Roll your own Docker containers (part 1)

In my last article, I gave a brief tour of what Docker is, and basic usage. Once you've got your feet under you with basic usage, you'll reach the point where you want to start making your own containers. You'll certainly need to know how to roll your own if you want to use Docker in your own infrastructure.

Container basics

Broadly speaking, there are two types of Docker images - base images, and images that are built on top of them. Most of the time, when you're making an image of your own, you'll be inheriting from a base (or parent) image, and tweaking it by layering changes over top of it. Layering is exactly what you're doing, by the way - as you execute commands and copy data into a container, all of the changes you're making are written to a writable layer (also known as the container layer). There's a lot more to this particular subject - see storage drivers and volumes for a lot more information.

Starting the easy way

You'll start by creating a Dockerfile, the configuration file containing the commands that Docker will use to build your image. The first command is From:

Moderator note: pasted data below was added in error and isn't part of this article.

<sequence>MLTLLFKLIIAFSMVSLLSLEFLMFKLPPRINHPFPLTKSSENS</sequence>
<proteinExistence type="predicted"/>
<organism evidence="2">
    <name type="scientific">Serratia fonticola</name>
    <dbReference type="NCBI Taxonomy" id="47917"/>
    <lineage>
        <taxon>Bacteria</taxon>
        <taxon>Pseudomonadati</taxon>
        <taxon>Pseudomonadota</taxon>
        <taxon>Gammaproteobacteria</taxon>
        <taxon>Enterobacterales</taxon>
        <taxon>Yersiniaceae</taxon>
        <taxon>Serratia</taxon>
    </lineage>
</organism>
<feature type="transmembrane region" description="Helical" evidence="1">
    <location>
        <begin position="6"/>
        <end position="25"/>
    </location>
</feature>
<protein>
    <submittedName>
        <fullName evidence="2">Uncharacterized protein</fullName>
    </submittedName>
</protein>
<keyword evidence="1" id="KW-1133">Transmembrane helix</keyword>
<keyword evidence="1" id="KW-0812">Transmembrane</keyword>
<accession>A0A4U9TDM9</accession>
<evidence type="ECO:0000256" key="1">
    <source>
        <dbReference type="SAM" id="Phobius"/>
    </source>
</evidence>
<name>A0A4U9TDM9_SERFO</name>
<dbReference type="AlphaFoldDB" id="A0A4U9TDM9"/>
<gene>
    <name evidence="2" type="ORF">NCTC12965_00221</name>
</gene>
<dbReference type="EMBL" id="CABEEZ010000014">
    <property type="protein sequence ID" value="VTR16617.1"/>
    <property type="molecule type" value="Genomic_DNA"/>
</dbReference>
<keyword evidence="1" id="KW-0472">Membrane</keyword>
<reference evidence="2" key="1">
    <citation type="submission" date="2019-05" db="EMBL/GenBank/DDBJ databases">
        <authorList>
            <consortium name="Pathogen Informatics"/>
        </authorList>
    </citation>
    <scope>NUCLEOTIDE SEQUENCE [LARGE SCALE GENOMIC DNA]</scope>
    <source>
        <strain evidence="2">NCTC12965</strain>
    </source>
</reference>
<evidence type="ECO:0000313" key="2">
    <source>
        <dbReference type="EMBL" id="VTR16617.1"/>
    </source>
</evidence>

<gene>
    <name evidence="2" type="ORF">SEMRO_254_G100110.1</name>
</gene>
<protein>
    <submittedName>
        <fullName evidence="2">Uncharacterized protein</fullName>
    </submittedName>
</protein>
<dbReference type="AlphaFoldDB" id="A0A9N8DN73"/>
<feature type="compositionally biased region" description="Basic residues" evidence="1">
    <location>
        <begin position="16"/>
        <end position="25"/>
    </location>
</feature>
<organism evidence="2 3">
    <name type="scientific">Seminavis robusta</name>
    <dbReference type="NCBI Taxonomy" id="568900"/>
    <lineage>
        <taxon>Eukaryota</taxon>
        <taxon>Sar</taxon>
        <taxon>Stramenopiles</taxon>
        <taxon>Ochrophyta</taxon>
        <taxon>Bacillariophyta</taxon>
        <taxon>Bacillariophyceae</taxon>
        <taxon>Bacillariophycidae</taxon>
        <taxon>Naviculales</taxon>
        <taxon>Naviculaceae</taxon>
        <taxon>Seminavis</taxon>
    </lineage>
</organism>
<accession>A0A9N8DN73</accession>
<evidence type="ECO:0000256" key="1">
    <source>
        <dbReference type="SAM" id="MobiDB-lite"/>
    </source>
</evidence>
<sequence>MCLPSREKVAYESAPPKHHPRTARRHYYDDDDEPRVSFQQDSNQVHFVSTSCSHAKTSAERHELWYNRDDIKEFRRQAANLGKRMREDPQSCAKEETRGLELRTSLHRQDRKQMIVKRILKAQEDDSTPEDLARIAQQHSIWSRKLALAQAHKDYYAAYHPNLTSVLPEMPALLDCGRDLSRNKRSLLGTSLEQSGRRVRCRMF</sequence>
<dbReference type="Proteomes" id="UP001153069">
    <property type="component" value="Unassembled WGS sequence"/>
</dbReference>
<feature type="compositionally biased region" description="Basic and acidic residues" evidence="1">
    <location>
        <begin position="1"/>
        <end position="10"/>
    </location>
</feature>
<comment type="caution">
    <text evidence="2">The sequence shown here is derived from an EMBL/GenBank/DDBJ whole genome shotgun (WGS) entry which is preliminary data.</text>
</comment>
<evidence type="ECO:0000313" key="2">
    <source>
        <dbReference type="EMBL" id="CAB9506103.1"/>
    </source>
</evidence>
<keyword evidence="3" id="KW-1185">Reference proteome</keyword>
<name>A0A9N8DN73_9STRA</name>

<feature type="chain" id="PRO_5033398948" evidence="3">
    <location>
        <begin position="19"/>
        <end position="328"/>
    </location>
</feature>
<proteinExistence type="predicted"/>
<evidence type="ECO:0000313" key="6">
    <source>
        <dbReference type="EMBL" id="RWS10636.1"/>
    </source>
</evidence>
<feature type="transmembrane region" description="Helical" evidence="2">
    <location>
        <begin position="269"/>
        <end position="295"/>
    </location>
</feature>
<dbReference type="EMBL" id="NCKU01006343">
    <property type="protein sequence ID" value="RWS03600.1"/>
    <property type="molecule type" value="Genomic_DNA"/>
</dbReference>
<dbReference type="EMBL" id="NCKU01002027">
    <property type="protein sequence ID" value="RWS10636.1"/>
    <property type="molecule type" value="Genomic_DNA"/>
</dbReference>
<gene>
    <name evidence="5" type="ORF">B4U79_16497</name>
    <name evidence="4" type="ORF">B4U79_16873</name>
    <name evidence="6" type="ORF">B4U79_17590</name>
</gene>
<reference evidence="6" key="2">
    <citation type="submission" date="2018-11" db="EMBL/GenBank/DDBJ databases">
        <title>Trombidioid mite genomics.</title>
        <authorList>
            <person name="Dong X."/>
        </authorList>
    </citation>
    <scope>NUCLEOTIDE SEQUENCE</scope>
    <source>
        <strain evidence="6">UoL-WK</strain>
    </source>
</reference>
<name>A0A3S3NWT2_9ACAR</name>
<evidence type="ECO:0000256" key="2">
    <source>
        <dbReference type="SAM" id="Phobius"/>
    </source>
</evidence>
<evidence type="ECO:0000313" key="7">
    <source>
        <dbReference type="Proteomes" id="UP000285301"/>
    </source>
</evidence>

FROM debian

Which specifies that you'll be building your image on top of Debian. Usually, the image that you'll be building will be, at least partially, a copy of some application that you're running. You can create an image of this application by putting your Dockerfile in a directory containing a clean installation of your application. All of the commands in your Dockerfile will be relative to this directory, which Docker calls the context. Add the following command after the FROM command:

COPY . /myapp

If you have any other commands that need to be run, you can use the RUN command. Let's use it to install RVM:

RUN apt-get update RUN apt-get install curl RUN curl -sSL | bash -s stable --ruby

To review, your Dockerfile looks like this:

FROM debian RUN apt-get update RUN apt-get install curl RUN curl -sSL | bash -s stable --ruby COPY . /myapp

Run this command:

docker build -t myfirstcontainer .

And you're on your way. The base image will be downloaded, changes will be written to it, and the whole mess will be sent to the Docker daemon. Run docker image ls to see your newly created image, and then run it with docker run myfirstcontainer. Note that what you've put in RUN statements won't actually execute within the container until you run it. This makes perfect sense, since you can't run a command within the context of a container until one is created, which is exactly what the run command will do.

Building your images on top of a base image is a fast and relatively easy way to make images for your own specific needs. But sometimes, you'll really want more control. Next time, we'll take a look at rolling images from scratch.